And if you you've made it over the obstacle course and into the sunny, sober field of fluffy bunnies, then go spread HOPE.

Love SM x


  1. You are so right, as always, but I do think fear stops us doing things, and so can be a very negative force. Fear of failure. Fear of making a fool of yourself, so you don't take a risk and improve your skills/job prospects/etc. I think fear of failure is why many of us don't actually limit our food intake when we want to lose weight, because we visualise ourselves suffering for x [insert number] weeks and being the same size at the end. I think the same is true of giving up booze. So I think we have to do two things: one, as you say, think about what you will gain - the hope; but two, small steps (I'm sure you've mentioned this before) - the whole problem can seem insurmountable, so we do it one day at a time (yes! you have said it before!).

  2. As always... An awesome post. Thank you!!

  3. Lovely post. I like this one Fear= False Evidence Appearing Real. xx

  4. With me it is hope that I haven't done myself too much damage but there is a healthy dollop of fear about dying from liver failure if I carried on. Drinking 50/60/70 units a week is going to have an impact sooner or later. The positive side is no liver unit and better quality of life.


  5. Danger is very real but fear is a choice..... Will Smith ❤️

  6. You've hit the nail on the head. So true. Last weekend I saw two drunks sitting on a bench drinking in the morning and having an argument that was going in circles. I wanted to say to them ' life doesn't have to be like this, it can be better', but I didn't have the courage. The cigarette label you came up with is genius. It would work way better than pictures of gangrene feet.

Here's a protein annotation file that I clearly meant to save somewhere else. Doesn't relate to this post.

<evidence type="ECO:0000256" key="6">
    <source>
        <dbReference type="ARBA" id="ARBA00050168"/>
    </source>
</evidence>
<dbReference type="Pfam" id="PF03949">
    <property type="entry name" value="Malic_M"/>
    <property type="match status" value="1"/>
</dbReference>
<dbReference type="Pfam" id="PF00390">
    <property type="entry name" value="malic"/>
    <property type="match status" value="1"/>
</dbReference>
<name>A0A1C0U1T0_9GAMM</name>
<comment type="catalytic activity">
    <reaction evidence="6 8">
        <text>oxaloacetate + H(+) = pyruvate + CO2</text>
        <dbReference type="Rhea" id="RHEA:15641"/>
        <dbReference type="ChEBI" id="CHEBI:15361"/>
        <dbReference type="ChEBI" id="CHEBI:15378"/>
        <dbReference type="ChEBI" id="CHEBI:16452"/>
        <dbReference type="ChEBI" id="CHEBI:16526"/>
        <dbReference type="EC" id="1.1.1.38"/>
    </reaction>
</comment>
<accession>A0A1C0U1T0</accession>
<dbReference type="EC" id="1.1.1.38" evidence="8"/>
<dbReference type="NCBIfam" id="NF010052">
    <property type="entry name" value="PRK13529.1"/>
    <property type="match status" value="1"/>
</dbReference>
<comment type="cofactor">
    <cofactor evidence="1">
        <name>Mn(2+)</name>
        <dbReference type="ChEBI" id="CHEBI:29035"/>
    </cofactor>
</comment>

7. I absolutely agree with this. Some people do seem to be motivated by fear, but that doesn't work for me as I feel I need to banish the fear, not stay away from the danger. But hope for a better life is what finally worked. Great post! xo

  8. I'm so glad I've found your blog, you write beautifully and have put into words so many things I've just thought about.
    I was 91 days AF when I decided a glass of wine at a party would be a good idea. Before the week was out I was waking up in the night with panic attacks. Never again! I've learnt my lesson with a little bit of fear of what this crazy poison does to my brain but also with a lot of hope that it will be OK, in fact it will be great without the booze. Xxx

  9. Feel the fear and do it anyway. Great book. A must read if any of you haven't already. Happy Monday!

  10. Another great post...I read feel the fear and do it anyway, 20 yrs ago...the result was 19yr old twins.....the light of my life....a game changer for me was doing a sky dive,,I am terrified of heights...and was seriously worried I would have a stroke, I survived, loved it,,and use it whenever I start to wobble about something....well if I can do that..etc,,,.I dug it out again this day 73 AF....but now I have to address the main reason I was drinking...still feeling the fear ATM on that one..more work to be done....

  11. I loved this post. I definitely quit because of hope....fear never did it. Hope keeps me AF, fear doesn't phase me!

  12. Exactly! Thriving, ain't that the trooth